After their successful first date, Tate eschews traditional story telling techniques by going backwards, over the series of pre-dated letters that have led to this point in the story. I wasn’t initially sure about this strategy, surely it would have made more sense to have the letters before the date? However, though the unorthodox decision does quench some of the initial dramatic tension, the letters themselves are fascinating. The move an invitation for the reader to abandon all pre-conceived ideas of what a novel ‘should’ involve.
After divesting us of our expectations, Tate then moves the narrative back and forth between Beth’s childhood and her evolving relationship with James. The various chapters are quirky and unorthodox involving text messages, dialogues without attributions, dreams, stories and poetry, giving one a sense that we are reading not so much a novel, as a real-life scrapbook of someone’s life. Particularly effective are the scenes from Beth’s early courtship with her first husband, an evangelical church minister, juxtaposed against the playfulness and indeed sacredness of her burgeoning relationship with James.
In part two, we skip forward six years, to a series of diary entries in Beth’s first-person narrative voice. She is married to James by this stage and I had similar reservations about the loss of dramatic tension as we looked back over their early struggles as a married couple. Despite this, I found part two the warmest and most endearing part of the novel. Beth is ill, the reader soon learns, her simple diary entries a chronicle of a couple coming to terms with a terminal illness. Their struggles, are chronicled in a quirky, unorthodox manner, which I’m beginning to recognise as Tate’s signature style. There is a loveliness to Beth’s simple spirituality, evoking all that is best in a life of faith. Their return to the rocky headland of their courtship concludes this section in a deeply symbolic manner.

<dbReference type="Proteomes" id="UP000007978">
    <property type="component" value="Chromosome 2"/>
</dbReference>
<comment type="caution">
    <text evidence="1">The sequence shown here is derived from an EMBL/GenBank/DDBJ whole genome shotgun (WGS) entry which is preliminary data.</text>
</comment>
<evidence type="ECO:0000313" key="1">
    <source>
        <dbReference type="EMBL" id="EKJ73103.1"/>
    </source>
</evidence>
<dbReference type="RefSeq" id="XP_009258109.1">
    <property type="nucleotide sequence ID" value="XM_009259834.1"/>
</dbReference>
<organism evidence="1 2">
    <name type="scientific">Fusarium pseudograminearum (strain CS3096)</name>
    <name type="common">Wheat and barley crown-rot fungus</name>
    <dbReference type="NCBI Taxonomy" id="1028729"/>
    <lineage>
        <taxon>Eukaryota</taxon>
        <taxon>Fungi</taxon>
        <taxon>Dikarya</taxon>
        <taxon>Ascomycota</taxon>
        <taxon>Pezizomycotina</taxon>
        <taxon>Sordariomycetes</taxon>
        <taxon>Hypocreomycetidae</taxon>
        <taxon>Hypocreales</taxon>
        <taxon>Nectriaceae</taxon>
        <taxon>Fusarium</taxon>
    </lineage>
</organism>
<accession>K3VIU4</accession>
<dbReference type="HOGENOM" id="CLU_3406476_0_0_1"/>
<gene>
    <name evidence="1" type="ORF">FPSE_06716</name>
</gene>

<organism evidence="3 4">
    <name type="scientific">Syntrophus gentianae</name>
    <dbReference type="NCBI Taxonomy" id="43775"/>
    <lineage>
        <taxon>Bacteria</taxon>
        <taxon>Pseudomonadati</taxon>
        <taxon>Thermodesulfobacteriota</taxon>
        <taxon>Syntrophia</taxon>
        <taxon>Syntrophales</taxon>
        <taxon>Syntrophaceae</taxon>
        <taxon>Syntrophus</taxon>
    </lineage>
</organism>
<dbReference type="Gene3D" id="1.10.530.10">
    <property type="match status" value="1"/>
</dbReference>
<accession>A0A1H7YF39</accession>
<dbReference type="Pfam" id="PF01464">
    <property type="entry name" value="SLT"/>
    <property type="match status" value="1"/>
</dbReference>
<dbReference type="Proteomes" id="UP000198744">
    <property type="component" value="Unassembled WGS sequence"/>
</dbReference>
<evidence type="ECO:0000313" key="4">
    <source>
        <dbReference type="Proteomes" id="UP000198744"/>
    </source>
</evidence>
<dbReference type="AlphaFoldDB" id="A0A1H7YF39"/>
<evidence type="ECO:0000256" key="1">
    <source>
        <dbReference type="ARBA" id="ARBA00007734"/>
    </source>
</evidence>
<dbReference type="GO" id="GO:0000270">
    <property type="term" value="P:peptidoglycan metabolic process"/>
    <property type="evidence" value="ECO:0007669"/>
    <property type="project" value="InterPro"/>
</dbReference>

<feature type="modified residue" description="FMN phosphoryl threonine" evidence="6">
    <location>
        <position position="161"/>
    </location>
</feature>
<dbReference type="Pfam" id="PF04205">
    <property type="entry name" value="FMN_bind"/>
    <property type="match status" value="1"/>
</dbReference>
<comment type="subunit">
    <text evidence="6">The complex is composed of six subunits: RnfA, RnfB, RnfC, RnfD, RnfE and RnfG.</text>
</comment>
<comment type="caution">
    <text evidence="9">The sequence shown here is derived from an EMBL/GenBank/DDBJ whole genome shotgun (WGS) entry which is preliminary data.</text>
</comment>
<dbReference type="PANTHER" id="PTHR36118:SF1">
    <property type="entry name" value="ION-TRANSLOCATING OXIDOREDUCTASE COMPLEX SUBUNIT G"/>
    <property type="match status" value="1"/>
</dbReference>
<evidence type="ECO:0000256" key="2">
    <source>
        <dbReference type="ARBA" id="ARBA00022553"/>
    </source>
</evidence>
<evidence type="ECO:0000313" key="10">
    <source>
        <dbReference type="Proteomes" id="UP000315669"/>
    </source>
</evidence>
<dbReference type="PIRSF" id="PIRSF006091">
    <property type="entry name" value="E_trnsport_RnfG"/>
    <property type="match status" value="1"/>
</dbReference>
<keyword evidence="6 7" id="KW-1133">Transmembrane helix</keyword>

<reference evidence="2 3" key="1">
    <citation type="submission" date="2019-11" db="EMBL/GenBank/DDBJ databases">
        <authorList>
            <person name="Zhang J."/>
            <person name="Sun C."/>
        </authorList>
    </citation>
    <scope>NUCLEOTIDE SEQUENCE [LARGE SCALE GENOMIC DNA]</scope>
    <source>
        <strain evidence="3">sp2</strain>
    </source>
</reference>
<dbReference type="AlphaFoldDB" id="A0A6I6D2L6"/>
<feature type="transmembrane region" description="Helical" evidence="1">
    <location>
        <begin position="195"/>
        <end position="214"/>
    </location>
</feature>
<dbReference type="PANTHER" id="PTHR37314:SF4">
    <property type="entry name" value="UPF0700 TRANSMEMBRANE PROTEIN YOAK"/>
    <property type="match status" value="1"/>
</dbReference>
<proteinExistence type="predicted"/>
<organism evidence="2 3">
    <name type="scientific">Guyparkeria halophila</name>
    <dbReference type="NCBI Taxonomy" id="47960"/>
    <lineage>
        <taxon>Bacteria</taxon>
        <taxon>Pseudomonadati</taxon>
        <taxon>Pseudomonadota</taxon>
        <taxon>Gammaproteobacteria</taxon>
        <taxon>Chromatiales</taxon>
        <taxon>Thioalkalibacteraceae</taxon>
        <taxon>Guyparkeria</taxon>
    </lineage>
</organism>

Part three, opens with a letter written by James who is now in deep mourning. It is followed by some third person reflections of the community and then, what can only be described as series of affecting vignettes and stories from the perspective of the recently departed (or is she?) Beth. This section brought the metaphor of a scrapbook forcefully back to me. Perhaps, because I have only just planned a funeral, I was mindful of the fragmentary nature of our recollections. How one person can be different things to different people. How it is only when we pull them together that we can form a complete picture of their life. Which is sacred, in all of its phases, as Beth’s story was. This, I think, is the triumph of Tate’s novel. – Elizabeth Jane Corbett – Bristol Short Story Prize winner and author of The Tides Between.